Eeek! Too light!

You can use this mask to block this adjustment from parts of the picture, in this case, the top part.

  • Painting black on the mask HIDES that part of the active layer.
  • Painting white on the mask SHOWS that part of the active layer.
  • What does painting GRAY on the mask do? Try it!
So we want to paint black on the top part of this mask, in order to block out this icky lightness. But at the same time, we want to keep the mask white for the foreground. And we want a GRADUAL transition between the foreground and background.

Gradual? Think GRADIENT!

  • Click the mask for the Levels Adjustment layer.
  • Type G for the Gradient tool.
  • Type D for Default colors, white on black, for masks.
  • Be sure that you have Foreground to Background and also Linear Gradient chosen in the Options bar.

    Setting the gradient options

  • Drag the gradient from bottom to top on your canvas.

the mask icon

This will paint on the mask, so you won't see the black and white on the canvas. You will see it on the little mask in the Layers palette though. paint the gradient on the Adjustment layer mask
This makes the picture much better! The foreground is suitably light, the top of the photo is not too light.

3. Making another Levels Adjustment.
The center of the photo, though... to me it is too dark. Let's fix that with another Levels Adjustment layer and then mask it appropriately.

still dark across the middle
What I did here was to adjust the midtones a bit lighter, to the left. another Levels adjustment
4. Adjusting the Adjustment.
Painting a reflected white -> black gradient on the mask for the second Levels Adjustment layer evens things out.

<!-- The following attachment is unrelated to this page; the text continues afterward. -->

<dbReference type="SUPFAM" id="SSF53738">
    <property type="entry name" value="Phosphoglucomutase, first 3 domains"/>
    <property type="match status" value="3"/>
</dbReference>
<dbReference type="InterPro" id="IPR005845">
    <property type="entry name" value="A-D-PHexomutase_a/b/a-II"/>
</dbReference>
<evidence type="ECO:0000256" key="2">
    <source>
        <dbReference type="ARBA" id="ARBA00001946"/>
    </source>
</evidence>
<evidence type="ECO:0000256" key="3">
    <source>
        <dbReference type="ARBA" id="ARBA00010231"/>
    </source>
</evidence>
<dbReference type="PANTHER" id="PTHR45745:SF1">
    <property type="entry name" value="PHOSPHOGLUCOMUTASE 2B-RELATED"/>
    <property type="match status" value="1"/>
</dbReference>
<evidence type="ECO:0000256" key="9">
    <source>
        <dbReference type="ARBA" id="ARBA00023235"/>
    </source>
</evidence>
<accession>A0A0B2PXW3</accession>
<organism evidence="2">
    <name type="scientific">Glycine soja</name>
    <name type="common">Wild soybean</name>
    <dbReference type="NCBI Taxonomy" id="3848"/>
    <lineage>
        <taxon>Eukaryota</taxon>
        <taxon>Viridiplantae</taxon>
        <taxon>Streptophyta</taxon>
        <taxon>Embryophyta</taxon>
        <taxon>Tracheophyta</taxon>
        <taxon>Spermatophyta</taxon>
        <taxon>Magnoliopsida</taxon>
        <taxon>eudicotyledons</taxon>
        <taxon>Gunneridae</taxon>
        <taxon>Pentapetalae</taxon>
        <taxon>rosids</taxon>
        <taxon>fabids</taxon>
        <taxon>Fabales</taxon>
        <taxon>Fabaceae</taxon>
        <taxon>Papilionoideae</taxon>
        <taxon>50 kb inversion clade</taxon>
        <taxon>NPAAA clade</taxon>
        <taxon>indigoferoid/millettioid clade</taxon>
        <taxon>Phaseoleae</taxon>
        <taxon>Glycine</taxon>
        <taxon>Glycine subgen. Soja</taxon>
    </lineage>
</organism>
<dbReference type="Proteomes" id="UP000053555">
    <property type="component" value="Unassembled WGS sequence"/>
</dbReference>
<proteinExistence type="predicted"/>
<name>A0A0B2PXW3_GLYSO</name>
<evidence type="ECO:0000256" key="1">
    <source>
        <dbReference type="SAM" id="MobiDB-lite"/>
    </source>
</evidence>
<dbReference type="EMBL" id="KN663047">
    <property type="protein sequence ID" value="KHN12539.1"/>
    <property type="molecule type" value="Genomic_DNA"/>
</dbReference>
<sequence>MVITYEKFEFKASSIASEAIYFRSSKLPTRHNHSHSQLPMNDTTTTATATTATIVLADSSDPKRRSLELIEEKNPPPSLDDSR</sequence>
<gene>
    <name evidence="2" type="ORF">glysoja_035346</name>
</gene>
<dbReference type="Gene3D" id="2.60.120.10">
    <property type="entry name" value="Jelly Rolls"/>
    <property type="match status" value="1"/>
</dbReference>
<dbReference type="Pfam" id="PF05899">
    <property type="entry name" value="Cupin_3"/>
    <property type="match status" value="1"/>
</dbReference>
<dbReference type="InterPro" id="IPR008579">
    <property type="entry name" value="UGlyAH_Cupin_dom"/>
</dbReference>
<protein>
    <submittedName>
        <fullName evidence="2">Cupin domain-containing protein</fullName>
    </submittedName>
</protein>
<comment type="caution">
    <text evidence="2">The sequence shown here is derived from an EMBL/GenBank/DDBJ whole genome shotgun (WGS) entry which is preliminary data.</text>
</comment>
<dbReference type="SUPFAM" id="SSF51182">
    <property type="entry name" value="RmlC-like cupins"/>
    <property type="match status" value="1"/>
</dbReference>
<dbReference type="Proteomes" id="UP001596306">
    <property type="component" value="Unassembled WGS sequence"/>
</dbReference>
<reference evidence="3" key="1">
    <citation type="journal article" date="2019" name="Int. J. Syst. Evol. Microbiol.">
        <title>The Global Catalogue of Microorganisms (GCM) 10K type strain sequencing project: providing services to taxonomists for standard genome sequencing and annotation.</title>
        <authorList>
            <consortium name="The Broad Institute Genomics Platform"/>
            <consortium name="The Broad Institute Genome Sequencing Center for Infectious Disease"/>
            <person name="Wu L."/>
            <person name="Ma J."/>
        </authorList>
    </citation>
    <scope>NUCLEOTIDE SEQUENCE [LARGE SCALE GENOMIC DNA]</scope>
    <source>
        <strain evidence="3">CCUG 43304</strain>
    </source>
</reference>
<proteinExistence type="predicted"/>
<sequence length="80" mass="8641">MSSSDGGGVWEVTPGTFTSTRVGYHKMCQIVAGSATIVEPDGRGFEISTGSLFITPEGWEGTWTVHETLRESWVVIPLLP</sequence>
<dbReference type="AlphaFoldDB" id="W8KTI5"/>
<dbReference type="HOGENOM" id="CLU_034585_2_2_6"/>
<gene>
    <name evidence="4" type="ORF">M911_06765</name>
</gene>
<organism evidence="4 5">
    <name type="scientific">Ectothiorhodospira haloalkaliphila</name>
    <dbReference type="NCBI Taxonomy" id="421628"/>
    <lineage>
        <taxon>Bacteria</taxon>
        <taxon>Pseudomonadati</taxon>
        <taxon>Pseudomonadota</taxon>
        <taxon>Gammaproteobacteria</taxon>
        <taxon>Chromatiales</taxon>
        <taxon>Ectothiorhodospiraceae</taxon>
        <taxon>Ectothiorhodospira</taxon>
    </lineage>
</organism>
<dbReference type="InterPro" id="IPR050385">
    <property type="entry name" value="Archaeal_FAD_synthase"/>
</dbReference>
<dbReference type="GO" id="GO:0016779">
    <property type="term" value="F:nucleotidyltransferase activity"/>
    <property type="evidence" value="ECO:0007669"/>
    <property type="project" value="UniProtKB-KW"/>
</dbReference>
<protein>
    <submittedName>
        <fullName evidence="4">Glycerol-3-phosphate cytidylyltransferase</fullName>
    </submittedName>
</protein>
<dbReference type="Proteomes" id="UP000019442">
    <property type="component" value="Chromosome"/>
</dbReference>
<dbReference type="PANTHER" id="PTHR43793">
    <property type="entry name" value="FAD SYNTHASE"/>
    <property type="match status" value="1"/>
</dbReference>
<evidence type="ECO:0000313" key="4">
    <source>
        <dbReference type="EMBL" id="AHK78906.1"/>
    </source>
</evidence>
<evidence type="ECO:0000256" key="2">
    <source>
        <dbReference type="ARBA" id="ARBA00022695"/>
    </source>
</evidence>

the Layers palette
And here is the result at this point. just right
5. Enhancing the colors.
I also want to enhance, and almost exaggerate the colors. This is really for the purpose of the next thing that i'm going to do in the 2nd part of this tutorial, though i kinda like the look of it with the colors brighter.

I'll do this enhancement with another Adjustment Layer. This time, I choose Hue/Saturation.

upping the saturation for effect

You can alter Hue/Saturation on the color channels individually, if you choose.

For my purposes, i wanted to kick up the volume on the reds, yellows, and cyan. This brought out the hues in the trees and the water. I made the change dramatic, because of what i'm going to do next. My goal isn't exactly realism, when i increase the saturation to this degree.

Final result
As we continue this tutorial, we will make this photo into a digital painting like at the right! final cropping

I hope you enjoyed this tutorial!


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All material in this site is ©2001-2002 by Graphic Creations. No part of it may be used without my written permission. If you have questions or comments about this site or its construction, contact Janee at Graphic Creations, 7193 W Gifford Rd, Bloomington, Indiana, USA 47403 or by email.